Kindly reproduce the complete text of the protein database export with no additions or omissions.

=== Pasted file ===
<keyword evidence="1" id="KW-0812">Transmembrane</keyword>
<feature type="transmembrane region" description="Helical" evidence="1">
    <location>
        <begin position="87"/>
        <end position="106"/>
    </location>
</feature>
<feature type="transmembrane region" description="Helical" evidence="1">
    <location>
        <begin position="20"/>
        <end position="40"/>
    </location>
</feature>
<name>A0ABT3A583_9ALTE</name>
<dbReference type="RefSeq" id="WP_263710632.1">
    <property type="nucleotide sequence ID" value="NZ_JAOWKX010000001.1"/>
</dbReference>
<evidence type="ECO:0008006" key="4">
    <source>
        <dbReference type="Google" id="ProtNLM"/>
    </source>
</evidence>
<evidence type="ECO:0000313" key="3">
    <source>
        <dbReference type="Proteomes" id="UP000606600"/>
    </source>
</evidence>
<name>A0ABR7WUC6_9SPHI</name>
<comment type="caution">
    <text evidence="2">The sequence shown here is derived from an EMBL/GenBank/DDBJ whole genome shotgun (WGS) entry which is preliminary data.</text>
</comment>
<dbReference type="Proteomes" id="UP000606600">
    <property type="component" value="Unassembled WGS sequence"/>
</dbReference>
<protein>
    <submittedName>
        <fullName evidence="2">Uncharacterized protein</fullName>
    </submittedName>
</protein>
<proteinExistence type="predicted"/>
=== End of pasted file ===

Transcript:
<keyword evidence="1" id="KW-0812">Transmembrane</keyword>
<feature type="transmembrane region" description="Helical" evidence="1">
    <location>
        <begin position="87"/>
        <end position="106"/>
    </location>
</feature>
<feature type="transmembrane region" description="Helical" evidence="1">
    <location>
        <begin position="20"/>
        <end position="40"/>
    </location>
</feature>
<name>A0ABT3A583_9ALTE</name>
<dbReference type="RefSeq" id="WP_263710632.1">
    <property type="nucleotide sequence ID" value="NZ_JAOWKX010000001.1"/>
</dbReference>
<evidence type="ECO:0008006" key="4">
    <source>
        <dbReference type="Google" id="ProtNLM"/>
    </source>
</evidence>
<evidence type="ECO:0000313" key="3">
    <source>
        <dbReference type="Proteomes" id="UP000606600"/>
    </source>
</evidence>
<name>A0ABR7WUC6_9SPHI</name>
<comment type="caution">
    <text evidence="2">The sequence shown here is derived from an EMBL/GenBank/DDBJ whole genome shotgun (WGS) entry which is preliminary data.</text>
</comment>
<dbReference type="Proteomes" id="UP000606600">
    <property type="component" value="Unassembled WGS sequence"/>
</dbReference>
<protein>
    <submittedName>
        <fullName evidence="2">Uncharacterized protein</fullName>
    </submittedName>
</protein>
<proteinExistence type="predicted"/>